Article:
From: Chuck Messenger (chuckm_at_[hidden])
Date: 2003-05-27 15:49:21
Peter Dimov wrote:
> Chuck Messenger wrote:
>>In general, the abstraction is: you have a group of intra-referential
>>objects. When any of the group is constructed, they are all
>>constructed (so that the master count is temporarily > 1), and the
>>master count is
>>reset to 1. When the master count goes to 0, the group is destructed.
>>Hence, the group only remains alive as long as there are any external
>>references (and as long as the intra-group references remain static).
> In the situation you describe, A logically contains a B and B logically
> contains an A, so A and B aren't independent; they actually form an AB
> object. There is nothing to be gained from separating A and B as this
> doesn't eliminate a dependency. If A and B are optional (but still tightly
> coupled) parts of AB, the way I'd express this would probably be
> class AB
> shared_ptr<A_impl> ai_;
> shared_ptr<B_impl> bi_;
> There are several ways to allow A_impl and B_impl to communicate: store an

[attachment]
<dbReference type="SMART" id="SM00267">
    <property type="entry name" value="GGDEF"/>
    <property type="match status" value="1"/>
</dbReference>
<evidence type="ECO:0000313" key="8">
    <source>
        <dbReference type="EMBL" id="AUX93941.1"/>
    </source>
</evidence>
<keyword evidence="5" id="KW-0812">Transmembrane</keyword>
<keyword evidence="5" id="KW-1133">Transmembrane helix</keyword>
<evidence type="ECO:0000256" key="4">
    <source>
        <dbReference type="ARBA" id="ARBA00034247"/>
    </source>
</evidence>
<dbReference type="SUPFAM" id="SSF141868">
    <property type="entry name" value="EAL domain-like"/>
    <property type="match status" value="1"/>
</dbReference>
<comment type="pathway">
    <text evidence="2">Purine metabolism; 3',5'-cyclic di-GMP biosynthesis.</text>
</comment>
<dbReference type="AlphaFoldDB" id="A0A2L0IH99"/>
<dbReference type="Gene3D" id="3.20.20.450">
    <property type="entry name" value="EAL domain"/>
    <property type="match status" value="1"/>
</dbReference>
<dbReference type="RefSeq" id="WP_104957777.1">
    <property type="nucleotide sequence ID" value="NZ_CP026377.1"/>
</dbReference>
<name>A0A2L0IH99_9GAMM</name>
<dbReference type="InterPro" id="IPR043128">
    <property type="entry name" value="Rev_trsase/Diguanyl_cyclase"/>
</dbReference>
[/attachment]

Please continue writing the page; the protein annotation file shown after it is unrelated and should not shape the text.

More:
> AB* pointer in each;
Consider that A and B may implement various "interfaces" (i.e. inherit
from 1+ abstract base classes w/o member variables). I can't just use
multiple inheritance (i.e. AB inherits from each interface that either A
or B needs), because, for one thing, there can be more than one A and/or
B in the group. How would you differentiate between them?
> pass a B_impl* to A_impl's methods that need it; keep a
> B_impl* or a weak_ptr<B_impl> in A_impl.
These approaches greatly complicate the code. Suppose I have a host of
functions defined at A and B level -- nothing defined at A_impl and
B_impl. To do what you're saying, for one thing, I'd have to have a
parallel set of methods for A_impl and A (and for B_impl and B). But
it's worse than that -- I also need a parallel set of external functions
(methods of other functions, etc), which can accept either an A or an
A_impl. It's just not workable.
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